One big source of poor performance in a system are bad queries, and bad queries stem from two sources: over data normalization and bad indexes. Both lead to full table scans -- where the database gets into a state where it needs to read every row of data in a table to find the correct data to return to the caller. Relational databases work best when they can execute a query at O(logn) speeds across tables.
The closer an RDBMS can run to pure O(logn), the faster the queries will return data. When a database returns data at O(n), with a million rows the query can take seconds to run.
Indexes are a trade-off -- for every index a table has, the database keeps an extra copy of the data in indexed order. When creating an index, the database will sort and B-Tree a copy of the data in indexed order and keep it. INSERTS and UPDATES run slower as the database needs to insert into multiple copies of the table for every new data write. But, disk is cheap, writes are by their nature slow, and most of an application's time is spent in reads.* Reads need to be fast like bunnies.
Indexes are driven by the needs of the application so it helps developers to understand them, if not be able to write them. The best place to go to get a good overview and learning experience about indexes is Use the Index Luke. The site is great and walks through a huge number of indexing scenarios and where indexing helps and where it does not. The section on JOINS is helpful, especially as the site covers the notorious-in-ActiveRecord-and-Hibernate N+1 problem found at the heart of so many performance related issues.
JOINS themselves are the enemy of performance. A JOIN forces a database to scrape up all the data off disk for one table, and then scrape up all the data on disk for another table, try to execute any indexes there are in performing the various search actions, compare, merge results based on the type of JOIN (INNER, OUTER, LEFT, RIGHT...) and return the Venn diagram of results. Three JOINS are slower still... the more JOINS, the slower the performance, the more the application will crawl. Even Oracle RAC will not save an application from non-indexed multi-level JOINS.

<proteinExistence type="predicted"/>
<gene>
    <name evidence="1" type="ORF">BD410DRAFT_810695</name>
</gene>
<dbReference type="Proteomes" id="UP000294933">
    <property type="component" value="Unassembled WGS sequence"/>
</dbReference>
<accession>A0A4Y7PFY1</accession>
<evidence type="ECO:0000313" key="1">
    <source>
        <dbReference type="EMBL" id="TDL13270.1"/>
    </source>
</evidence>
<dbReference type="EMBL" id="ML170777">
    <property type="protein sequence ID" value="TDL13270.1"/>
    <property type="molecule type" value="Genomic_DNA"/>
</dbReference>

A quick note on EXPLAIN plans. The database will happily cough up exactly how it wants to run a query by passing it through an explain plan. Just:
EXPLAIN SELECT 1;
will return exactly how the database (MySQL in this case) will run the SELECT 1 query. So if the query is:
EXPLAIN SELECT * from CUSTOMERS where customer_id = 1 and customer_type=32;
the database will return exactly how it wills search the CUSTOMERS table. It will clearly state if it is using INDEXes, if it is using WHERE, or if it is doing a TABLE FULL ACCESS. EXPLAIN plans are the MEGAtool for making databases generate good, happy, well tuned queries.
Most DBAs do not allow developers to run EXPLAIN on production databases -- and this is fine and sane. Developers should not only understand their INDEXes but they should run EXPLAIN in development environments when hunting performance bugs.
Know thy RDBMS and live a happy data-filled life.
- If the system is doing huge data write volumes, maybe the system should be running a Hadoop cluster instead of an RDBMS.